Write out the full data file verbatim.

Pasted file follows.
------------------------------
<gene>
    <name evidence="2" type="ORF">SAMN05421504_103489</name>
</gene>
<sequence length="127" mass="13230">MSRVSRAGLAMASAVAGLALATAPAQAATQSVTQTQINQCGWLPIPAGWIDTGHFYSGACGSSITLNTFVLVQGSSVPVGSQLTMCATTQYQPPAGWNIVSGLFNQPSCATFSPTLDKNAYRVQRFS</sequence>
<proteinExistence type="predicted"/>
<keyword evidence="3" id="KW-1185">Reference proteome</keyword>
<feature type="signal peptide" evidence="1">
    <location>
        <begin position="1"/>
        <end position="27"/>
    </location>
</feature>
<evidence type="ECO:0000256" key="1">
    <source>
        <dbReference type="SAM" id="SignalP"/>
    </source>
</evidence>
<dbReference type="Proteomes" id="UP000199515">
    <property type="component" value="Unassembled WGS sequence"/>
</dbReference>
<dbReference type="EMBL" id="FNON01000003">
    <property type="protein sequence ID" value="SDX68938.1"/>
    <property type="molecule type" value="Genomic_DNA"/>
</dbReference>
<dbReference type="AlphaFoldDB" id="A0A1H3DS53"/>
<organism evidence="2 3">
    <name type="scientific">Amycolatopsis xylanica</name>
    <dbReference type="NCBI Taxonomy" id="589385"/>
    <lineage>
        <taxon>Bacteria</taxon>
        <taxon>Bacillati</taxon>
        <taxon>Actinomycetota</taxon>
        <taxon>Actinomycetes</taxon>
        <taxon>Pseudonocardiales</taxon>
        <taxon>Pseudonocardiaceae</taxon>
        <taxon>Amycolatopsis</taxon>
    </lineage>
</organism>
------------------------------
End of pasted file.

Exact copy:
<gene>
    <name evidence="2" type="ORF">SAMN05421504_103489</name>
</gene>
<sequence length="127" mass="13230">MSRVSRAGLAMASAVAGLALATAPAQAATQSVTQTQINQCGWLPIPAGWIDTGHFYSGACGSSITLNTFVLVQGSSVPVGSQLTMCATTQYQPPAGWNIVSGLFNQPSCATFSPTLDKNAYRVQRFS</sequence>
<proteinExistence type="predicted"/>
<keyword evidence="3" id="KW-1185">Reference proteome</keyword>
<feature type="signal peptide" evidence="1">
    <location>
        <begin position="1"/>
        <end position="27"/>
    </location>
</feature>
<evidence type="ECO:0000256" key="1">
    <source>
        <dbReference type="SAM" id="SignalP"/>
    </source>
</evidence>
<dbReference type="Proteomes" id="UP000199515">
    <property type="component" value="Unassembled WGS sequence"/>
</dbReference>
<dbReference type="EMBL" id="FNON01000003">
    <property type="protein sequence ID" value="SDX68938.1"/>
    <property type="molecule type" value="Genomic_DNA"/>
</dbReference>
<dbReference type="AlphaFoldDB" id="A0A1H3DS53"/>
<organism evidence="2 3">
    <name type="scientific">Amycolatopsis xylanica</name>
    <dbReference type="NCBI Taxonomy" id="589385"/>
    <lineage>
        <taxon>Bacteria</taxon>
        <taxon>Bacillati</taxon>
        <taxon>Actinomycetota</taxon>
        <taxon>Actinomycetes</taxon>
        <taxon>Pseudonocardiales</taxon>
        <taxon>Pseudonocardiaceae</taxon>
        <taxon>Amycolatopsis</taxon>
    </lineage>
</organism>